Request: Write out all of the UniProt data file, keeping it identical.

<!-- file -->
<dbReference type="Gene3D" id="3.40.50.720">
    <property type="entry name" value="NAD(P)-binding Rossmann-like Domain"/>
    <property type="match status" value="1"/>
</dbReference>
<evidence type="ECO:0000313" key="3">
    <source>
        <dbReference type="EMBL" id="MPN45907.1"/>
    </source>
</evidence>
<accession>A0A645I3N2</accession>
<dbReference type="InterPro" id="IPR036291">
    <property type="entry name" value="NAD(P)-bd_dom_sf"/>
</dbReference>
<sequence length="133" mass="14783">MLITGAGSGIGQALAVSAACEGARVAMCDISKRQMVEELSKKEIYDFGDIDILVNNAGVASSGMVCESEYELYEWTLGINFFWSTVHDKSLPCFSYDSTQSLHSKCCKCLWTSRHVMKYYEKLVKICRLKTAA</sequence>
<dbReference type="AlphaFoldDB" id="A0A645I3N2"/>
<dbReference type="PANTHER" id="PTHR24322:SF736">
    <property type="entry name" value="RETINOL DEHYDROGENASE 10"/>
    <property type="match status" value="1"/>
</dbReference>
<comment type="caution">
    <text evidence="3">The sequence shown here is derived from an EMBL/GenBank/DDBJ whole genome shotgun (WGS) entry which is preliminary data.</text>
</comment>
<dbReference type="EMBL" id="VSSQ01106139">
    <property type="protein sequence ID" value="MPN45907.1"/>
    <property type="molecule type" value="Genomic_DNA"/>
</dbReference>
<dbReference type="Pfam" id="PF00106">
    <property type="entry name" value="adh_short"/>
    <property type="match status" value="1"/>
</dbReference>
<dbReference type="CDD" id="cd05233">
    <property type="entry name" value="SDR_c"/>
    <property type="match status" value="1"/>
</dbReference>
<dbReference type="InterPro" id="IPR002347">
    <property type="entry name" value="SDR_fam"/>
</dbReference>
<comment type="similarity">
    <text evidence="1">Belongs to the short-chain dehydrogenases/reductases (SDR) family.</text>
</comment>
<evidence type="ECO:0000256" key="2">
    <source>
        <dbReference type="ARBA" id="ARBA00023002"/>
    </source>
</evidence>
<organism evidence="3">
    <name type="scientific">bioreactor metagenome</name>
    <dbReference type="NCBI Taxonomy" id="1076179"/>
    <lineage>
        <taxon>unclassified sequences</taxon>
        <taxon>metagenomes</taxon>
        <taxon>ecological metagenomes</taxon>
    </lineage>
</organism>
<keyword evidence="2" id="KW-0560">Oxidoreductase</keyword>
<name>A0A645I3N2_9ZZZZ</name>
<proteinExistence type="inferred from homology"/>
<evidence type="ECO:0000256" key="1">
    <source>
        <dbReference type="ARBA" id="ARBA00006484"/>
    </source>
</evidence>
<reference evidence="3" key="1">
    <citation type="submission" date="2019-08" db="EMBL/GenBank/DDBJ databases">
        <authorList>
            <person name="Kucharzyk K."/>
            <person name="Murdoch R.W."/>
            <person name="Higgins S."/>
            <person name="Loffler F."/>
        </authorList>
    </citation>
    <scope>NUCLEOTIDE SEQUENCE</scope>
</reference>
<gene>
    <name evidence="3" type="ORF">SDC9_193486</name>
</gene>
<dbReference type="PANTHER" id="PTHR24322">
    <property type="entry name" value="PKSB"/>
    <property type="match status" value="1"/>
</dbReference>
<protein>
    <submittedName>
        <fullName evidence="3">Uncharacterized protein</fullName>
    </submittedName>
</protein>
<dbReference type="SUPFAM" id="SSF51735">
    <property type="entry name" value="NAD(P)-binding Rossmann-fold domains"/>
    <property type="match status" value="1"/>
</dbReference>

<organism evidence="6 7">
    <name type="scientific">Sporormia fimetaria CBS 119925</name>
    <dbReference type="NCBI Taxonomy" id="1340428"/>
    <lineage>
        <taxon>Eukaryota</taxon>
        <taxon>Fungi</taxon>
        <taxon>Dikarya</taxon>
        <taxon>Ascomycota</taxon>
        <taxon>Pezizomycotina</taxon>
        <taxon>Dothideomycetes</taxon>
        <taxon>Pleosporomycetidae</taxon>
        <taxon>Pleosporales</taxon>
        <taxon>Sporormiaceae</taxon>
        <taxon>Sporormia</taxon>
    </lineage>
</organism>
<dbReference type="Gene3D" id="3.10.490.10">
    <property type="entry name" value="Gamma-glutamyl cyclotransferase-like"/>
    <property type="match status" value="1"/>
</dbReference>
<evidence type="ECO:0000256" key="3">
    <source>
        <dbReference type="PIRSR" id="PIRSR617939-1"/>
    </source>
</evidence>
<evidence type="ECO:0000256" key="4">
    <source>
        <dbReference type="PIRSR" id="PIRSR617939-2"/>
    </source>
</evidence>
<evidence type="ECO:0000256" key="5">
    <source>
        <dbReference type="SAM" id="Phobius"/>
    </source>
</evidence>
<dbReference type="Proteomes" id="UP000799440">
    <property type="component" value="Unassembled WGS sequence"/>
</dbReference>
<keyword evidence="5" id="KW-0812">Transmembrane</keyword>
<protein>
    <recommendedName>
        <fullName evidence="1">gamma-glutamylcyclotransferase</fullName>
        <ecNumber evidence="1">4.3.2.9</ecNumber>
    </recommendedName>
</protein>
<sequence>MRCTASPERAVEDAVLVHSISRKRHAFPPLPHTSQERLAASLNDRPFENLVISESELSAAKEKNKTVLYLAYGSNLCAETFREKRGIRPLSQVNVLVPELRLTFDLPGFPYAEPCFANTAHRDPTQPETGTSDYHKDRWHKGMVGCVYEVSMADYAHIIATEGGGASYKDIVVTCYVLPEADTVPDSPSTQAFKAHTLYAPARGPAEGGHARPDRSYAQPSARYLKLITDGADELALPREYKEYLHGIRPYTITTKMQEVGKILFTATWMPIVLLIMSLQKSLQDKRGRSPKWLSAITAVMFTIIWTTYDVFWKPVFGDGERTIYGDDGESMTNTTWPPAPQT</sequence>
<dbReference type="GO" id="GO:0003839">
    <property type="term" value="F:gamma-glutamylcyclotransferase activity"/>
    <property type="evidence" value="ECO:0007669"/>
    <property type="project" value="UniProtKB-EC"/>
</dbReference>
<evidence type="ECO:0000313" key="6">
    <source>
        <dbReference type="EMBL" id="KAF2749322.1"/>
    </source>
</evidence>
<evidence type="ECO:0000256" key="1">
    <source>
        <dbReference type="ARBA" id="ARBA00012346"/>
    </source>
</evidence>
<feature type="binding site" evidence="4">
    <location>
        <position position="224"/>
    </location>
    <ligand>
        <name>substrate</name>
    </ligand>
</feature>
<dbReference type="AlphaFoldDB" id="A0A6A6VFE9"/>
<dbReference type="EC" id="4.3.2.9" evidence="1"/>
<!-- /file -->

<dbReference type="Gene3D" id="3.40.50.720">
    <property type="entry name" value="NAD(P)-binding Rossmann-like Domain"/>
    <property type="match status" value="1"/>
</dbReference>
<evidence type="ECO:0000313" key="3">
    <source>
        <dbReference type="EMBL" id="MPN45907.1"/>
    </source>
</evidence>
<accession>A0A645I3N2</accession>
<dbReference type="InterPro" id="IPR036291">
    <property type="entry name" value="NAD(P)-bd_dom_sf"/>
</dbReference>
<sequence length="133" mass="14783">MLITGAGSGIGQALAVSAACEGARVAMCDISKRQMVEELSKKEIYDFGDIDILVNNAGVASSGMVCESEYELYEWTLGINFFWSTVHDKSLPCFSYDSTQSLHSKCCKCLWTSRHVMKYYEKLVKICRLKTAA</sequence>
<dbReference type="AlphaFoldDB" id="A0A645I3N2"/>
<dbReference type="PANTHER" id="PTHR24322:SF736">
    <property type="entry name" value="RETINOL DEHYDROGENASE 10"/>
    <property type="match status" value="1"/>
</dbReference>
<comment type="caution">
    <text evidence="3">The sequence shown here is derived from an EMBL/GenBank/DDBJ whole genome shotgun (WGS) entry which is preliminary data.</text>
</comment>
<dbReference type="EMBL" id="VSSQ01106139">
    <property type="protein sequence ID" value="MPN45907.1"/>
    <property type="molecule type" value="Genomic_DNA"/>
</dbReference>
<dbReference type="Pfam" id="PF00106">
    <property type="entry name" value="adh_short"/>
    <property type="match status" value="1"/>
</dbReference>
<dbReference type="CDD" id="cd05233">
    <property type="entry name" value="SDR_c"/>
    <property type="match status" value="1"/>
</dbReference>
<dbReference type="InterPro" id="IPR002347">
    <property type="entry name" value="SDR_fam"/>
</dbReference>
<comment type="similarity">
    <text evidence="1">Belongs to the short-chain dehydrogenases/reductases (SDR) family.</text>
</comment>
<evidence type="ECO:0000256" key="2">
    <source>
        <dbReference type="ARBA" id="ARBA00023002"/>
    </source>
</evidence>
<organism evidence="3">
    <name type="scientific">bioreactor metagenome</name>
    <dbReference type="NCBI Taxonomy" id="1076179"/>
    <lineage>
        <taxon>unclassified sequences</taxon>
        <taxon>metagenomes</taxon>
        <taxon>ecological metagenomes</taxon>
    </lineage>
</organism>
<keyword evidence="2" id="KW-0560">Oxidoreductase</keyword>
<name>A0A645I3N2_9ZZZZ</name>
<proteinExistence type="inferred from homology"/>
<evidence type="ECO:0000256" key="1">
    <source>
        <dbReference type="ARBA" id="ARBA00006484"/>
    </source>
</evidence>
<reference evidence="3" key="1">
    <citation type="submission" date="2019-08" db="EMBL/GenBank/DDBJ databases">
        <authorList>
            <person name="Kucharzyk K."/>
            <person name="Murdoch R.W."/>
            <person name="Higgins S."/>
            <person name="Loffler F."/>
        </authorList>
    </citation>
    <scope>NUCLEOTIDE SEQUENCE</scope>
</reference>
<gene>
    <name evidence="3" type="ORF">SDC9_193486</name>
</gene>
<dbReference type="PANTHER" id="PTHR24322">
    <property type="entry name" value="PKSB"/>
    <property type="match status" value="1"/>
</dbReference>
<protein>
    <submittedName>
        <fullName evidence="3">Uncharacterized protein</fullName>
    </submittedName>
</protein>
<dbReference type="SUPFAM" id="SSF51735">
    <property type="entry name" value="NAD(P)-binding Rossmann-fold domains"/>
    <property type="match status" value="1"/>
</dbReference>

<organism evidence="6 7">
    <name type="scientific">Sporormia fimetaria CBS 119925</name>
    <dbReference type="NCBI Taxonomy" id="1340428"/>
    <lineage>
        <taxon>Eukaryota</taxon>
        <taxon>Fungi</taxon>
        <taxon>Dikarya</taxon>
        <taxon>Ascomycota</taxon>
        <taxon>Pezizomycotina</taxon>
        <taxon>Dothideomycetes</taxon>
        <taxon>Pleosporomycetidae</taxon>
        <taxon>Pleosporales</taxon>
        <taxon>Sporormiaceae</taxon>
        <taxon>Sporormia</taxon>
    </lineage>
</organism>
<dbReference type="Gene3D" id="3.10.490.10">
    <property type="entry name" value="Gamma-glutamyl cyclotransferase-like"/>
    <property type="match status" value="1"/>
</dbReference>
<evidence type="ECO:0000256" key="3">
    <source>
        <dbReference type="PIRSR" id="PIRSR617939-1"/>
    </source>
</evidence>
<evidence type="ECO:0000256" key="4">
    <source>
        <dbReference type="PIRSR" id="PIRSR617939-2"/>
    </source>
</evidence>
<evidence type="ECO:0000256" key="5">
    <source>
        <dbReference type="SAM" id="Phobius"/>
    </source>
</evidence>
<dbReference type="Proteomes" id="UP000799440">
    <property type="component" value="Unassembled WGS sequence"/>
</dbReference>
<keyword evidence="5" id="KW-0812">Transmembrane</keyword>
<protein>
    <recommendedName>
        <fullName evidence="1">gamma-glutamylcyclotransferase</fullName>
        <ecNumber evidence="1">4.3.2.9</ecNumber>
    </recommendedName>
</protein>
<sequence>MRCTASPERAVEDAVLVHSISRKRHAFPPLPHTSQERLAASLNDRPFENLVISESELSAAKEKNKTVLYLAYGSNLCAETFREKRGIRPLSQVNVLVPELRLTFDLPGFPYAEPCFANTAHRDPTQPETGTSDYHKDRWHKGMVGCVYEVSMADYAHIIATEGGGASYKDIVVTCYVLPEADTVPDSPSTQAFKAHTLYAPARGPAEGGHARPDRSYAQPSARYLKLITDGADELALPREYKEYLHGIRPYTITTKMQEVGKILFTATWMPIVLLIMSLQKSLQDKRGRSPKWLSAITAVMFTIIWTTYDVFWKPVFGDGERTIYGDDGESMTNTTWPPAPQT</sequence>
<dbReference type="GO" id="GO:0003839">
    <property type="term" value="F:gamma-glutamylcyclotransferase activity"/>
    <property type="evidence" value="ECO:0007669"/>
    <property type="project" value="UniProtKB-EC"/>
</dbReference>
<evidence type="ECO:0000313" key="6">
    <source>
        <dbReference type="EMBL" id="KAF2749322.1"/>
    </source>
</evidence>
<evidence type="ECO:0000256" key="1">
    <source>
        <dbReference type="ARBA" id="ARBA00012346"/>
    </source>
</evidence>
<feature type="binding site" evidence="4">
    <location>
        <position position="224"/>
    </location>
    <ligand>
        <name>substrate</name>
    </ligand>
</feature>
<dbReference type="AlphaFoldDB" id="A0A6A6VFE9"/>
<dbReference type="EC" id="4.3.2.9" evidence="1"/>